Home » Uncategorized » John Tyson Part 1: Education.

John Tyson Part 1: Education.

Some years ago, I had a conversation with a friend regarding global warming. After many attempts to convince her to read the literature, she said to me, “It’s no secret the educated elite have their own agenda. It’s no secret that they all believe in global warming.”

 My jaw hit the floor.

 After shaking my head to regain my balance, I replied with: “So, let me get this straight. You’re saying that the greatest minds in our society have reached a consensus on a major ecological issue and you’re not going to listen to them?”

 I wanted to do an entry about anti-intellectualism, about the tendency to see educated people as a cabal of lunatics and misfits who eagerly rub their hands together while they plot the downfall of the democratic state. I wanted to write about this because I think rampant paranoia and childish arguments should be discouraged at every opportunity.

 So I went searching for data and research on anti-intellectualism and it’s effects on society in general. One of my rules for this blog is “no ranting.” My goal is to provide you with food for thought and I can’t really to that by just blathering on about my opinions. If you want people to consider the issues, you have to present them with some verifiable data. Sadly, there’s not a lot of data out there on the issue of anti-intellectualism.

 I found a lot of bitter ranting by left-wing demagogues, a few chest thumping nut-jobs who swore up and down that the Ivy Leaguers were out to get them and some articles that were just… weird. I found a few studies regarding American perceptions of intellectuals but most of those are from the forties and fifties, and I’m fairly certain they’re out of date. But while I was searching, I came across this.

 This video is pretty much a textbook case of anti-intellectualism. John Tyson voices many of the common stereotypes about intellectuals, calling them all bookish loners with no understanding of “the real world.” He’s not alone in his sentiments; in fact, this attitude has permeated our culture to point where the image of the absent-minded professor is now safely nestled in the back of everyone’s head. Fortunately, that’s exactly the kind of issue that I like to tackle.

 Tyson makes the claim that intellectuals – which he defines as teachers, professors, research assistants and scientists – are compensated for their work regardless of whether or not they produce “results” and this shields them from the consequences of failure. Let’s examine that hypothesis.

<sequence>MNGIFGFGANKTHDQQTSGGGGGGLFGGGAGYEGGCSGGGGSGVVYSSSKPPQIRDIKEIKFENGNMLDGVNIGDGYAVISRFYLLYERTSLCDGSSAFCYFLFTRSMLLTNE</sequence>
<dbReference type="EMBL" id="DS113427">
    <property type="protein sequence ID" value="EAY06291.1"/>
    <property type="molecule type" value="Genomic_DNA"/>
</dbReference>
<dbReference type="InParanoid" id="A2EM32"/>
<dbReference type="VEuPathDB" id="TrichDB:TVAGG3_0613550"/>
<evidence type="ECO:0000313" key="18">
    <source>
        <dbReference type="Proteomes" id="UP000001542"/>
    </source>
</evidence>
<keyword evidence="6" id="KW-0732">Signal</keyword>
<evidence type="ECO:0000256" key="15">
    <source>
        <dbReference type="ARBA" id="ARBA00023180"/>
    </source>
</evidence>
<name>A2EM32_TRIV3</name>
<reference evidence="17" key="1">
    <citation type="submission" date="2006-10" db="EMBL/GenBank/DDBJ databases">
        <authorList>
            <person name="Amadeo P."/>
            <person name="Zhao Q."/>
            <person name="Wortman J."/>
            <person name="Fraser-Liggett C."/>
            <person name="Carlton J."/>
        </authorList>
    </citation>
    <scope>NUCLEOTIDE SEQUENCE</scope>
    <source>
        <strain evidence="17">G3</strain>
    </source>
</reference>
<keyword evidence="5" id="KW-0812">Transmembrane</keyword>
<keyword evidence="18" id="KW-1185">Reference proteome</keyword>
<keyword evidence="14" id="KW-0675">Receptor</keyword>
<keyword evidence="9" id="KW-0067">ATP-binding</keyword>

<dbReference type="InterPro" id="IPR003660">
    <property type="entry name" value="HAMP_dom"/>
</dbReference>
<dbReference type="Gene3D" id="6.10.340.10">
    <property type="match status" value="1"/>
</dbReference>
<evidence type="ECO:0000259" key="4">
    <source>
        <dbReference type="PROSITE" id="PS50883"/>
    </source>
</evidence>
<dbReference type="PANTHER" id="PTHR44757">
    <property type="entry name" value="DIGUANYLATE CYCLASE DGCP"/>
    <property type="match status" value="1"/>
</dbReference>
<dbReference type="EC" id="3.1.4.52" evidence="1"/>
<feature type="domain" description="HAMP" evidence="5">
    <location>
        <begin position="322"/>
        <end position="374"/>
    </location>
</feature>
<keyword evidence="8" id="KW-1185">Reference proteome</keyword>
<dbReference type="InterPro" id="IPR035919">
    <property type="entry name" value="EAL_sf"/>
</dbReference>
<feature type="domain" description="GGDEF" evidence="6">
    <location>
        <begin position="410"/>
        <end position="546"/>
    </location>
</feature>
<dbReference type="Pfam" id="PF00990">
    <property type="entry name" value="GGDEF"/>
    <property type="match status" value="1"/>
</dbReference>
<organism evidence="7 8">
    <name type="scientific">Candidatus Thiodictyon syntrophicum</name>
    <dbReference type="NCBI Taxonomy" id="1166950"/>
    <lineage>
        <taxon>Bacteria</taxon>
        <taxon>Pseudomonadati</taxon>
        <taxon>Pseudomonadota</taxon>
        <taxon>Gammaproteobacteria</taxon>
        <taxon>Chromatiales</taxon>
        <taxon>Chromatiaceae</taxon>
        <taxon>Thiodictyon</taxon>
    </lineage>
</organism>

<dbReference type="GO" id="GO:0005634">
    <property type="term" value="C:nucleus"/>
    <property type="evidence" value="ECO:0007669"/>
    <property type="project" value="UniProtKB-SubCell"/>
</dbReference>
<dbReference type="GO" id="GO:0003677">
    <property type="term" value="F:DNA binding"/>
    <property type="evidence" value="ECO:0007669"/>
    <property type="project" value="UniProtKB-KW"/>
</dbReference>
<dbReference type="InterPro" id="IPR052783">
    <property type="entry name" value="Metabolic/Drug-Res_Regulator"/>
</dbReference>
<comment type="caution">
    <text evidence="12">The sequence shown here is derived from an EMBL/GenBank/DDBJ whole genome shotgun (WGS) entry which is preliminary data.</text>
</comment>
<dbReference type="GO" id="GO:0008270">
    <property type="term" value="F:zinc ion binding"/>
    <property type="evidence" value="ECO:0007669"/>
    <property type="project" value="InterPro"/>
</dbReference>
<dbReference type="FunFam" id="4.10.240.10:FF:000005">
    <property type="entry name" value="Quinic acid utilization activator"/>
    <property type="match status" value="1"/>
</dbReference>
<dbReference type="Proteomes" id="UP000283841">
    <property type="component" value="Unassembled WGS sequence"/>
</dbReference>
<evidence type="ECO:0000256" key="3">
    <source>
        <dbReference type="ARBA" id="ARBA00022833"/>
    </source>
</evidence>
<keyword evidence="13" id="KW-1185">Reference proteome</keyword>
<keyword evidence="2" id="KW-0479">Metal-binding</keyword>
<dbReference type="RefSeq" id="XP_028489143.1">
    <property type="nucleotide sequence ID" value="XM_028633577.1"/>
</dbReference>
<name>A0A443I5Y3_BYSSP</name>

Teachers are paid regardless of whether students learn anything.

I’m not going to dispute this fact because he’s right; teachers are paid regardless of whether or not their students learn. As they should be. This is one of the cultural biases that creep up when people start to view everything through the lens of market economics. General Motors produces cars, and if they want to keep our business, they should make good cars. Producing defective cars will result in customer dissatisfaction and a loss of business. This is a natural consequence of the market. It therefore follows that if teachers want to retain their livelihood – if they want to be paid for their work – they should produce students who score well on standardized tests.


 Well… No.

 The unspoken assumption here is that teachers are mass producing students and that the process of education can be reduced to a series of steps that, if followed correctly, will produce students with a working knowledge of the subject matter and the test scores to prove it. They aren’t, and it can’t. Every car that rolls off the GM assembly line will be produced in precisely the same way. The machines will follow the same steps, by rote, over and over again with comparable results each time.

 This approach cannot be employed in education. A teacher cannot simply follow a series of steps that are guaranteed to produce competent students because, unlike a fuel injection system, a student has a mind of his own. Each student will respond to the classroom setting in his own way, requiring the teacher to change her approach with almost every lesson. Results cannot be guaranteed because this is not a mechanistic practice. A teacher can grant her students access to knowledge, but she cannot force them to learn.

 If you’re a parent, then really think about this. Let’s assume that John Tyson’s assumption is true, that if teachers were doing their jobs correctly, every student would walk out of the classroom with an A- or higher. Well, if teachers are to be held accountable for student failures, they must also be credited for student successes, and that means your child’s achievements are not his own. Moreover, if every student comes out of high school with exemplary grades, how will that affect competitive environments such as university admissions?

 Market economics cannot be applied to education. Teachers are not producing students; they are providing an essential service, one that should be divorced from monetary incentives. For instance, here’s what happens when schools are granted funding based on the results of standardized tests.

 And here’s some more.

 Teachers cheat to inflate the results of standardized tests. This isn’t to say that teacher’s have free reign to do whatever they want; quite the opposite, actually. Education is one of the most heavily regulated professions in existence. There are rigorous standards of practice that teachers are required to uphold at all times. Here’s an example for the province of Ontario.

People are quick to say that teachers should be subject to market discipline, but applying this philosophy almost always makes things worse.  Just because ideas are popular doesn’t mean they’re correct.


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